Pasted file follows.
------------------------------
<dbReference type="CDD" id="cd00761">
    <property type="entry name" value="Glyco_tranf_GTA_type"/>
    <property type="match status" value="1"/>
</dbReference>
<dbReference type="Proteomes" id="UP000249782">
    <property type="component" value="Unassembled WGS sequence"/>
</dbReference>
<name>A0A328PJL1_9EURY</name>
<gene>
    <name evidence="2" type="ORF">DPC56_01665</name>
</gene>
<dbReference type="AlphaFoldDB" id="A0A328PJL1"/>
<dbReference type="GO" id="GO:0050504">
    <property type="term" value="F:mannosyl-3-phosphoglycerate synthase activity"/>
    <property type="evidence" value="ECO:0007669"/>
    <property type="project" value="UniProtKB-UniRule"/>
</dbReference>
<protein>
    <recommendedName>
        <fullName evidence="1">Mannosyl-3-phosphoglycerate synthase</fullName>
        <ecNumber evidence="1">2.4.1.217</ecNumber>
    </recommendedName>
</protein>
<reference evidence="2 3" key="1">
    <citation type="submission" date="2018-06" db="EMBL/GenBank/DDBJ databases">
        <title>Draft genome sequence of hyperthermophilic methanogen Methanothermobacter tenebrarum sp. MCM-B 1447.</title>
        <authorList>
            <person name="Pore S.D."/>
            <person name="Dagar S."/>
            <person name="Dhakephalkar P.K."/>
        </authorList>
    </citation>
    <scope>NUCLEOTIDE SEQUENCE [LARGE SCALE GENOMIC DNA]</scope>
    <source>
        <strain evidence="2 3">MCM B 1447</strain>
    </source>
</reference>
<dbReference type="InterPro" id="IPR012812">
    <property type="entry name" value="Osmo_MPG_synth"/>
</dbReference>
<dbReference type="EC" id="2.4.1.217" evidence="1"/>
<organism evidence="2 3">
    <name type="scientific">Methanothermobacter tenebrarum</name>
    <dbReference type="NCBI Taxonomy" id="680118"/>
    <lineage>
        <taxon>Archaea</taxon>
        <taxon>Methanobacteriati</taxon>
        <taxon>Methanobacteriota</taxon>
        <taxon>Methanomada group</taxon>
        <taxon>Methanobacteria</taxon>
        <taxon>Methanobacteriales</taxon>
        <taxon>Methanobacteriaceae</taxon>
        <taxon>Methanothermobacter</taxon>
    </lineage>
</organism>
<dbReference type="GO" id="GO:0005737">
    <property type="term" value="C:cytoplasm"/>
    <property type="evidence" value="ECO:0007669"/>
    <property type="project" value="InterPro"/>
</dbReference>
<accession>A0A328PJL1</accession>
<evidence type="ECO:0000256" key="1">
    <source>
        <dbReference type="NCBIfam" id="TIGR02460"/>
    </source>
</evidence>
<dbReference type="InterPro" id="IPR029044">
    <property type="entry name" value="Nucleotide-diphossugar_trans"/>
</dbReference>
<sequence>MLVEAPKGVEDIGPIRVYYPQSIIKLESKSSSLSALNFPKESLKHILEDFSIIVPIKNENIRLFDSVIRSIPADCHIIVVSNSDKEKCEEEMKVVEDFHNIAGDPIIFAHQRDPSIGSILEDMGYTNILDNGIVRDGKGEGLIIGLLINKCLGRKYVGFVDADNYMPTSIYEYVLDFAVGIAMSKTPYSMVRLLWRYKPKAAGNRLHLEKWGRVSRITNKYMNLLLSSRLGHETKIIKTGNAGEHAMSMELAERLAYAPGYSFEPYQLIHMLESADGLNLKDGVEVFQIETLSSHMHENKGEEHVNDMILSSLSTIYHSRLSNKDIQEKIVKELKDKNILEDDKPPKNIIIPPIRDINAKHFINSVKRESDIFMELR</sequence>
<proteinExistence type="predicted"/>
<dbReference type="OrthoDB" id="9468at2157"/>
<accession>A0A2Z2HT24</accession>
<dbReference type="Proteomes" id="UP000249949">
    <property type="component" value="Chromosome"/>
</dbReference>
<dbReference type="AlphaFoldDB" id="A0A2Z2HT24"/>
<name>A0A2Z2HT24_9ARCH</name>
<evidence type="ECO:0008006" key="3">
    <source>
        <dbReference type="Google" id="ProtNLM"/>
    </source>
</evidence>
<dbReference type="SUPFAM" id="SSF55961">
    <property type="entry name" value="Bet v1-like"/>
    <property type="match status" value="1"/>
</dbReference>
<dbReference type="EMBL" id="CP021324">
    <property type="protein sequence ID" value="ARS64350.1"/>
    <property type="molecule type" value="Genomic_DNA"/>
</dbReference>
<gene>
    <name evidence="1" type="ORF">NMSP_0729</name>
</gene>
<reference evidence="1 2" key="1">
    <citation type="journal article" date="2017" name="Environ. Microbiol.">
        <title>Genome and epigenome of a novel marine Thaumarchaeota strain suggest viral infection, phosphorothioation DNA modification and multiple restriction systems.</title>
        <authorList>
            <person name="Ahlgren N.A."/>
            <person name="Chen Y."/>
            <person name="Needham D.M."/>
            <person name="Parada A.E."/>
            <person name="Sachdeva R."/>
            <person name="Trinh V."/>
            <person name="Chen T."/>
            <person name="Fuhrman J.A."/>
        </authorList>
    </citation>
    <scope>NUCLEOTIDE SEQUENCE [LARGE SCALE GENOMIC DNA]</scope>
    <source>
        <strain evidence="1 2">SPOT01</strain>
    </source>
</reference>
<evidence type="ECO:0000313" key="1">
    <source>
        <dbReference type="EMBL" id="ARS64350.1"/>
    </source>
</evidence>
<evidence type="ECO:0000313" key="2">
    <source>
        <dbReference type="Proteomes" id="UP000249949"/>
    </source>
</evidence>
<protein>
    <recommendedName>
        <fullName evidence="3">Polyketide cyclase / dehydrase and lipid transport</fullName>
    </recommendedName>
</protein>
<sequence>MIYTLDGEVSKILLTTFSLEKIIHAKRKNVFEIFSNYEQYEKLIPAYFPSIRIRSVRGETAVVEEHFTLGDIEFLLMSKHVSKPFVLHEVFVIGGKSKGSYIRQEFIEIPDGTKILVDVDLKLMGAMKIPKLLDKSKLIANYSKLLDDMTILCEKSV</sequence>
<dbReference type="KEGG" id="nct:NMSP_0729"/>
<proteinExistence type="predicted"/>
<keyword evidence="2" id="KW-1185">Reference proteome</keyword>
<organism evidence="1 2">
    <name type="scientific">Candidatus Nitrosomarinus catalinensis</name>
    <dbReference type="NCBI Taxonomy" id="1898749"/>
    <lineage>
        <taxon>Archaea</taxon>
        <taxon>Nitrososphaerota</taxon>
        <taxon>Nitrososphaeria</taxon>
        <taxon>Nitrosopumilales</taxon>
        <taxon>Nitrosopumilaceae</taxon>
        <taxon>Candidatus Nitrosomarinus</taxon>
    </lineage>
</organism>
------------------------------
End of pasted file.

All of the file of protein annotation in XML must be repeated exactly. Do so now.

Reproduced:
<dbReference type="CDD" id="cd00761">
    <property type="entry name" value="Glyco_tranf_GTA_type"/>
    <property type="match status" value="1"/>
</dbReference>
<dbReference type="Proteomes" id="UP000249782">
    <property type="component" value="Unassembled WGS sequence"/>
</dbReference>
<name>A0A328PJL1_9EURY</name>
<gene>
    <name evidence="2" type="ORF">DPC56_01665</name>
</gene>
<dbReference type="AlphaFoldDB" id="A0A328PJL1"/>
<dbReference type="GO" id="GO:0050504">
    <property type="term" value="F:mannosyl-3-phosphoglycerate synthase activity"/>
    <property type="evidence" value="ECO:0007669"/>
    <property type="project" value="UniProtKB-UniRule"/>
</dbReference>
<protein>
    <recommendedName>
        <fullName evidence="1">Mannosyl-3-phosphoglycerate synthase</fullName>
        <ecNumber evidence="1">2.4.1.217</ecNumber>
    </recommendedName>
</protein>
<reference evidence="2 3" key="1">
    <citation type="submission" date="2018-06" db="EMBL/GenBank/DDBJ databases">
        <title>Draft genome sequence of hyperthermophilic methanogen Methanothermobacter tenebrarum sp. MCM-B 1447.</title>
        <authorList>
            <person name="Pore S.D."/>
            <person name="Dagar S."/>
            <person name="Dhakephalkar P.K."/>
        </authorList>
    </citation>
    <scope>NUCLEOTIDE SEQUENCE [LARGE SCALE GENOMIC DNA]</scope>
    <source>
        <strain evidence="2 3">MCM B 1447</strain>
    </source>
</reference>
<dbReference type="InterPro" id="IPR012812">
    <property type="entry name" value="Osmo_MPG_synth"/>
</dbReference>
<dbReference type="EC" id="2.4.1.217" evidence="1"/>
<organism evidence="2 3">
    <name type="scientific">Methanothermobacter tenebrarum</name>
    <dbReference type="NCBI Taxonomy" id="680118"/>
    <lineage>
        <taxon>Archaea</taxon>
        <taxon>Methanobacteriati</taxon>
        <taxon>Methanobacteriota</taxon>
        <taxon>Methanomada group</taxon>
        <taxon>Methanobacteria</taxon>
        <taxon>Methanobacteriales</taxon>
        <taxon>Methanobacteriaceae</taxon>
        <taxon>Methanothermobacter</taxon>
    </lineage>
</organism>
<dbReference type="GO" id="GO:0005737">
    <property type="term" value="C:cytoplasm"/>
    <property type="evidence" value="ECO:0007669"/>
    <property type="project" value="InterPro"/>
</dbReference>
<accession>A0A328PJL1</accession>
<evidence type="ECO:0000256" key="1">
    <source>
        <dbReference type="NCBIfam" id="TIGR02460"/>
    </source>
</evidence>
<dbReference type="InterPro" id="IPR029044">
    <property type="entry name" value="Nucleotide-diphossugar_trans"/>
</dbReference>
<sequence>MLVEAPKGVEDIGPIRVYYPQSIIKLESKSSSLSALNFPKESLKHILEDFSIIVPIKNENIRLFDSVIRSIPADCHIIVVSNSDKEKCEEEMKVVEDFHNIAGDPIIFAHQRDPSIGSILEDMGYTNILDNGIVRDGKGEGLIIGLLINKCLGRKYVGFVDADNYMPTSIYEYVLDFAVGIAMSKTPYSMVRLLWRYKPKAAGNRLHLEKWGRVSRITNKYMNLLLSSRLGHETKIIKTGNAGEHAMSMELAERLAYAPGYSFEPYQLIHMLESADGLNLKDGVEVFQIETLSSHMHENKGEEHVNDMILSSLSTIYHSRLSNKDIQEKIVKELKDKNILEDDKPPKNIIIPPIRDINAKHFINSVKRESDIFMELR</sequence>
<proteinExistence type="predicted"/>
<dbReference type="OrthoDB" id="9468at2157"/>
<accession>A0A2Z2HT24</accession>
<dbReference type="Proteomes" id="UP000249949">
    <property type="component" value="Chromosome"/>
</dbReference>
<dbReference type="AlphaFoldDB" id="A0A2Z2HT24"/>
<name>A0A2Z2HT24_9ARCH</name>
<evidence type="ECO:0008006" key="3">
    <source>
        <dbReference type="Google" id="ProtNLM"/>
    </source>
</evidence>
<dbReference type="SUPFAM" id="SSF55961">
    <property type="entry name" value="Bet v1-like"/>
    <property type="match status" value="1"/>
</dbReference>
<dbReference type="EMBL" id="CP021324">
    <property type="protein sequence ID" value="ARS64350.1"/>
    <property type="molecule type" value="Genomic_DNA"/>
</dbReference>
<gene>
    <name evidence="1" type="ORF">NMSP_0729</name>
</gene>
<reference evidence="1 2" key="1">
    <citation type="journal article" date="2017" name="Environ. Microbiol.">
        <title>Genome and epigenome of a novel marine Thaumarchaeota strain suggest viral infection, phosphorothioation DNA modification and multiple restriction systems.</title>
        <authorList>
            <person name="Ahlgren N.A."/>
            <person name="Chen Y."/>
            <person name="Needham D.M."/>
            <person name="Parada A.E."/>
            <person name="Sachdeva R."/>
            <person name="Trinh V."/>
            <person name="Chen T."/>
            <person name="Fuhrman J.A."/>
        </authorList>
    </citation>
    <scope>NUCLEOTIDE SEQUENCE [LARGE SCALE GENOMIC DNA]</scope>
    <source>
        <strain evidence="1 2">SPOT01</strain>
    </source>
</reference>
<evidence type="ECO:0000313" key="1">
    <source>
        <dbReference type="EMBL" id="ARS64350.1"/>
    </source>
</evidence>
<evidence type="ECO:0000313" key="2">
    <source>
        <dbReference type="Proteomes" id="UP000249949"/>
    </source>
</evidence>
<protein>
    <recommendedName>
        <fullName evidence="3">Polyketide cyclase / dehydrase and lipid transport</fullName>
    </recommendedName>
</protein>
<sequence>MIYTLDGEVSKILLTTFSLEKIIHAKRKNVFEIFSNYEQYEKLIPAYFPSIRIRSVRGETAVVEEHFTLGDIEFLLMSKHVSKPFVLHEVFVIGGKSKGSYIRQEFIEIPDGTKILVDVDLKLMGAMKIPKLLDKSKLIANYSKLLDDMTILCEKSV</sequence>
<dbReference type="KEGG" id="nct:NMSP_0729"/>
<proteinExistence type="predicted"/>
<keyword evidence="2" id="KW-1185">Reference proteome</keyword>
<organism evidence="1 2">
    <name type="scientific">Candidatus Nitrosomarinus catalinensis</name>
    <dbReference type="NCBI Taxonomy" id="1898749"/>
    <lineage>
        <taxon>Archaea</taxon>
        <taxon>Nitrososphaerota</taxon>
        <taxon>Nitrososphaeria</taxon>
        <taxon>Nitrosopumilales</taxon>
        <taxon>Nitrosopumilaceae</taxon>
        <taxon>Candidatus Nitrosomarinus</taxon>
    </lineage>
</organism>